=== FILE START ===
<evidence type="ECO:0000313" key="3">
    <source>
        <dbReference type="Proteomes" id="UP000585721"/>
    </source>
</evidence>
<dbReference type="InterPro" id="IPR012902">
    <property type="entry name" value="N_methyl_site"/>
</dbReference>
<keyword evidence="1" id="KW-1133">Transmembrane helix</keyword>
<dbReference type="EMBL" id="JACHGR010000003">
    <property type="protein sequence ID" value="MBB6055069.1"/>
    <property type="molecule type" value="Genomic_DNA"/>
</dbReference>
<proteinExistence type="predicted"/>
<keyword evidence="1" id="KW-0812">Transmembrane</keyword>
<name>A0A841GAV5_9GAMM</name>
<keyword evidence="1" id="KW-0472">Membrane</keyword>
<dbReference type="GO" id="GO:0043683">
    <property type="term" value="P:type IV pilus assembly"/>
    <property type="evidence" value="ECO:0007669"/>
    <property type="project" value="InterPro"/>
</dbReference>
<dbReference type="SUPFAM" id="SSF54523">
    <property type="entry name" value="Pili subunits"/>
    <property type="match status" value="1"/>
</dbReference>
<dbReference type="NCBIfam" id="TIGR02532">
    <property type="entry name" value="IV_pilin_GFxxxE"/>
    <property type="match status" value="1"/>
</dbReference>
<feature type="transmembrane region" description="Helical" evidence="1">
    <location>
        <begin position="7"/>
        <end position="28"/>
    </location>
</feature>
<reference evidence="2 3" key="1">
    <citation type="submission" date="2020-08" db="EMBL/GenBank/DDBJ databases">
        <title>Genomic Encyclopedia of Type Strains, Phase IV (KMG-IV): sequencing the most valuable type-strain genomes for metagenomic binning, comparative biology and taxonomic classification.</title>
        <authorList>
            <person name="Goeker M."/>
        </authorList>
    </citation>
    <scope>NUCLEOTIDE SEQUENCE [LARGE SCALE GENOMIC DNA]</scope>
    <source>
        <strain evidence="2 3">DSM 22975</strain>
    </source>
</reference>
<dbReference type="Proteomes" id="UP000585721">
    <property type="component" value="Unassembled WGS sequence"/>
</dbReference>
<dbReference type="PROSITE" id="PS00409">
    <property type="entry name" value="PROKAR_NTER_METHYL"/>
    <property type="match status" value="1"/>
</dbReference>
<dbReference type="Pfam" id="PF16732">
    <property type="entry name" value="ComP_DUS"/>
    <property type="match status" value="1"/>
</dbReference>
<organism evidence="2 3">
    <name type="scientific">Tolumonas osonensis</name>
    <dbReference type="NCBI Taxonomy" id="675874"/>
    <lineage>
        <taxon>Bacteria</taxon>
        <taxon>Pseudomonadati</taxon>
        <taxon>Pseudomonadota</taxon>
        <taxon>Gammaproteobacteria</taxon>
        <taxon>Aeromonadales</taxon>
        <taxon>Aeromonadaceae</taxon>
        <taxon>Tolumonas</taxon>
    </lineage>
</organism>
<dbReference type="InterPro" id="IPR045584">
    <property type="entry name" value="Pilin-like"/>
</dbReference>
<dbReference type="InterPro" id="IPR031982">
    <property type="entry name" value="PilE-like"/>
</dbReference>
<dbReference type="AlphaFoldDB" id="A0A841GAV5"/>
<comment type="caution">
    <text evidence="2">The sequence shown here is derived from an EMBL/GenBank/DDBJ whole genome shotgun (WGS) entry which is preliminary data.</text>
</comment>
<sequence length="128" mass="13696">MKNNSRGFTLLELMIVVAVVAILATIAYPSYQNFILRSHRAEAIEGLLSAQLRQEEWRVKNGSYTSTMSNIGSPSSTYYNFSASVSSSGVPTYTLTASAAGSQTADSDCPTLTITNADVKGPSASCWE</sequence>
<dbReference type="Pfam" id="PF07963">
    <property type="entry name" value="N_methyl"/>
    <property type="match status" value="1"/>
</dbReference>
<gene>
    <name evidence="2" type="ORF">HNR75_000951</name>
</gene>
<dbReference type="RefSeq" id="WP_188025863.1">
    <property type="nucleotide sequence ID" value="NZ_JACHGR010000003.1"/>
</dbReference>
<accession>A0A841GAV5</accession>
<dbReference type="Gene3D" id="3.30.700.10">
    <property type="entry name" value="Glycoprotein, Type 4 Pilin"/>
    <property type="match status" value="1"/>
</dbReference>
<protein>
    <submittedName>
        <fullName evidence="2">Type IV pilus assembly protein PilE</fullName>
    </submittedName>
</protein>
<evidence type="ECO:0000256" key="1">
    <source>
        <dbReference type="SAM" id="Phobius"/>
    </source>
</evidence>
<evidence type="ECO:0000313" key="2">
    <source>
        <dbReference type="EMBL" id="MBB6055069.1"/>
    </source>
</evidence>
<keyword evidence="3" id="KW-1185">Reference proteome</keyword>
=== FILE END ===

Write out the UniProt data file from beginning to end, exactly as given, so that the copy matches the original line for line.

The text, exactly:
<evidence type="ECO:0000313" key="3">
    <source>
        <dbReference type="Proteomes" id="UP000585721"/>
    </source>
</evidence>
<dbReference type="InterPro" id="IPR012902">
    <property type="entry name" value="N_methyl_site"/>
</dbReference>
<keyword evidence="1" id="KW-1133">Transmembrane helix</keyword>
<dbReference type="EMBL" id="JACHGR010000003">
    <property type="protein sequence ID" value="MBB6055069.1"/>
    <property type="molecule type" value="Genomic_DNA"/>
</dbReference>
<proteinExistence type="predicted"/>
<keyword evidence="1" id="KW-0812">Transmembrane</keyword>
<name>A0A841GAV5_9GAMM</name>
<keyword evidence="1" id="KW-0472">Membrane</keyword>
<dbReference type="GO" id="GO:0043683">
    <property type="term" value="P:type IV pilus assembly"/>
    <property type="evidence" value="ECO:0007669"/>
    <property type="project" value="InterPro"/>
</dbReference>
<dbReference type="SUPFAM" id="SSF54523">
    <property type="entry name" value="Pili subunits"/>
    <property type="match status" value="1"/>
</dbReference>
<dbReference type="NCBIfam" id="TIGR02532">
    <property type="entry name" value="IV_pilin_GFxxxE"/>
    <property type="match status" value="1"/>
</dbReference>
<feature type="transmembrane region" description="Helical" evidence="1">
    <location>
        <begin position="7"/>
        <end position="28"/>
    </location>
</feature>
<reference evidence="2 3" key="1">
    <citation type="submission" date="2020-08" db="EMBL/GenBank/DDBJ databases">
        <title>Genomic Encyclopedia of Type Strains, Phase IV (KMG-IV): sequencing the most valuable type-strain genomes for metagenomic binning, comparative biology and taxonomic classification.</title>
        <authorList>
            <person name="Goeker M."/>
        </authorList>
    </citation>
    <scope>NUCLEOTIDE SEQUENCE [LARGE SCALE GENOMIC DNA]</scope>
    <source>
        <strain evidence="2 3">DSM 22975</strain>
    </source>
</reference>
<dbReference type="Proteomes" id="UP000585721">
    <property type="component" value="Unassembled WGS sequence"/>
</dbReference>
<dbReference type="PROSITE" id="PS00409">
    <property type="entry name" value="PROKAR_NTER_METHYL"/>
    <property type="match status" value="1"/>
</dbReference>
<dbReference type="Pfam" id="PF16732">
    <property type="entry name" value="ComP_DUS"/>
    <property type="match status" value="1"/>
</dbReference>
<organism evidence="2 3">
    <name type="scientific">Tolumonas osonensis</name>
    <dbReference type="NCBI Taxonomy" id="675874"/>
    <lineage>
        <taxon>Bacteria</taxon>
        <taxon>Pseudomonadati</taxon>
        <taxon>Pseudomonadota</taxon>
        <taxon>Gammaproteobacteria</taxon>
        <taxon>Aeromonadales</taxon>
        <taxon>Aeromonadaceae</taxon>
        <taxon>Tolumonas</taxon>
    </lineage>
</organism>
<dbReference type="InterPro" id="IPR045584">
    <property type="entry name" value="Pilin-like"/>
</dbReference>
<dbReference type="InterPro" id="IPR031982">
    <property type="entry name" value="PilE-like"/>
</dbReference>
<dbReference type="AlphaFoldDB" id="A0A841GAV5"/>
<comment type="caution">
    <text evidence="2">The sequence shown here is derived from an EMBL/GenBank/DDBJ whole genome shotgun (WGS) entry which is preliminary data.</text>
</comment>
<sequence length="128" mass="13696">MKNNSRGFTLLELMIVVAVVAILATIAYPSYQNFILRSHRAEAIEGLLSAQLRQEEWRVKNGSYTSTMSNIGSPSSTYYNFSASVSSSGVPTYTLTASAAGSQTADSDCPTLTITNADVKGPSASCWE</sequence>
<dbReference type="Pfam" id="PF07963">
    <property type="entry name" value="N_methyl"/>
    <property type="match status" value="1"/>
</dbReference>
<gene>
    <name evidence="2" type="ORF">HNR75_000951</name>
</gene>
<dbReference type="RefSeq" id="WP_188025863.1">
    <property type="nucleotide sequence ID" value="NZ_JACHGR010000003.1"/>
</dbReference>
<accession>A0A841GAV5</accession>
<dbReference type="Gene3D" id="3.30.700.10">
    <property type="entry name" value="Glycoprotein, Type 4 Pilin"/>
    <property type="match status" value="1"/>
</dbReference>
<protein>
    <submittedName>
        <fullName evidence="2">Type IV pilus assembly protein PilE</fullName>
    </submittedName>
</protein>
<evidence type="ECO:0000256" key="1">
    <source>
        <dbReference type="SAM" id="Phobius"/>
    </source>
</evidence>
<evidence type="ECO:0000313" key="2">
    <source>
        <dbReference type="EMBL" id="MBB6055069.1"/>
    </source>
</evidence>
<keyword evidence="3" id="KW-1185">Reference proteome</keyword>